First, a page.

Fourth Annual “Slingshot” Guidebook Names 50 Most Innovative Jewish Nonprofits in America
(Atlanta, GA) – September 15, 2008 – Etgar 36, an Atlanta based Jewish educational venture created by Billy Planer, has been named one of the nation’s 50 most innovative Jewish nonprofits in Slingshot 08/09, a resource guide to Jewish innovation. Compiled and published by 21/64, the annual guidebook features programs, organizations, and leaders that take innovative approaches to addressing age-old concerns of identity and community in Jewish life today. The first time being named in Slingshot, Etgar 36 made the cut this year after an extensive evaluation process overseen by 25 foundation professionals.
Each year, the organizations listed in Slingshot offer a glimpse into the trends shaping North America’s Jewish nonprofit sector and the Jewish community at large. Those selected in Slingshot 08/09 are reinvigorating Jewish expression and practice in the areas of ritual, history, language, liturgy, culture, and tikkun olam, healing the planet.
Etgar 36 is dedicated to developing the future Jewish political voice by taking Jewish teens on non partisan, non denominational journeys throughout America, developing their identities, and empowering them to get involved politically and socially to create change in the world. We run a 36 day summer cross country trip and during the school year we take Jewish Day Schools, Synagogue Confirmation classes and Jewish youth groups on journeys to specific cities. Billy Planer created the Etgar 36 summer journey in 2003 and began the winter trips for schools and synagogues in 2005. As the Atlanta Jewish Times said when they named Billy as one of the 27 most influential leaders, “The founder of Etgar 36 might not be the first to recognize that a strong Jewish identity can develop through travel in America and not just through trips to Israel and to Holocaust sites in Europe, but he has done as much or more than anyone to put the idea into practice.
“I found out that Etgar 36 would be included in Slingshot on the last day of our summer journey. It was a great way to end a fantastic trip. The biggest obstacle is getting word out about our program. Since Etgar 36 is an independent program and not affiliated with a branch of Judaism, we don’t have much access to teens, organizations and families so inclusion on Slingshot is a strong validation of our work. It also exposes us to a vibrant funding community, a valuable vehicle as we work to grow our capacity and take our programming to the next level.
Etgar 36 was selected by a group of 25 foundation professionals from hundreds of nominees. All nominees were evaluated based on programmatic innovation, community impact, leadership and organizational efficiency.
“Slingshot 08/09 shows us once again that both fledgling programs and established organizations across the U.S. are teeming with Jewish innovation, said Roger Bennett, co-founder of 21/64. “For years, I’ve heard skeptics say that Jewish innovation is a clever way of describing hip programs that are culturally-driven, but lacking in Jewish substance. Not true. The organizations in Slingshot 08/09 show us clearly that Jewish innovation consists of a profound mix of ritual, history, language and culture.”
Slingshot 08/09 will be unveiled at a launch event in Manhattan on September 18. A subset of the organizations featured in Slingshot will receive funding grants from The Slingshot Fund. Founded by Jews in their 20s and 30s, the Fund aims to provide a new model for raising and distributing grants by engaging young people in Jewish philanthropy who would otherwise not be involved.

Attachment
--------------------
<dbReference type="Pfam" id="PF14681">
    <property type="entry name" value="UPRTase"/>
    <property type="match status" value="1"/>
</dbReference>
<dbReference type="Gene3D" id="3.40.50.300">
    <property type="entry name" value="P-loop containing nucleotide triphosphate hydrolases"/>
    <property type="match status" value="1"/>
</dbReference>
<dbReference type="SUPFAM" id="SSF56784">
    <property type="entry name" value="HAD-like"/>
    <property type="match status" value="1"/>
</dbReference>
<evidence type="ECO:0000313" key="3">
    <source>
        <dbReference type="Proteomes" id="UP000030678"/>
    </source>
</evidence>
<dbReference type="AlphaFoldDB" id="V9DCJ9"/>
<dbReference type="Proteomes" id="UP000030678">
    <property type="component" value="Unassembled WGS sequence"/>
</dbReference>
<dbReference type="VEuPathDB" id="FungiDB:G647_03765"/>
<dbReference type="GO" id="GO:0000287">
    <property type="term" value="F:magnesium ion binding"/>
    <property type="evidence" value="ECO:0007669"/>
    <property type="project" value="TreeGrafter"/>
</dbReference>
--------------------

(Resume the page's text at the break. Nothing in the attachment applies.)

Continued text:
“Reinvention and adaptation are the hallmarks of Judaism, and the Slingshot organizations are leading the charge in North America,” said Sharna Goldseker, co-founder and Director of 21/64. “By challenging convention and exploring new ways to bridge the past with the next generation, these nonprofits tell us that our tradition, history, and culture are still central to how we identify ourselves.”
Slingshot was created by a team of young funders as a guidebook to help funders of all ages diversify their giving portfolios with the most innovative and effective organizations and programs in North America. This guide contains information about each organization’s origin, mission, strategy, impact and budget, as well as details about its unique character. Now in its fourth edition, Slingshot has proven to be a catalyst for next generation funding and offers a telling snapshot of shifting trends in North America’s Jewish community. The book, published annually, is available in hard copy and as a free download at www.2164.net or at www.slingshotfund.org.
21/64 is a non-profit consulting division of The Andrea and Charles Bronfman Philanthropies. Based in New York, it offers services to individuals, families, businesses, foundations and federations in times of generational transition – including consultation, resource materials, networks and communication vehicles. 21/64 specializes in a multigenerational approach to philanthropy. In this era, when there are four generations above the age of 21 around corporate and philanthropic tables, multiple generations must learn to understand each others’ “generational personalities,” motivational values, and visions. 21/64 facilitates the process of values clarification, strategic visioning and communicating to help multigenerational families define and achieve their individual and collective goals.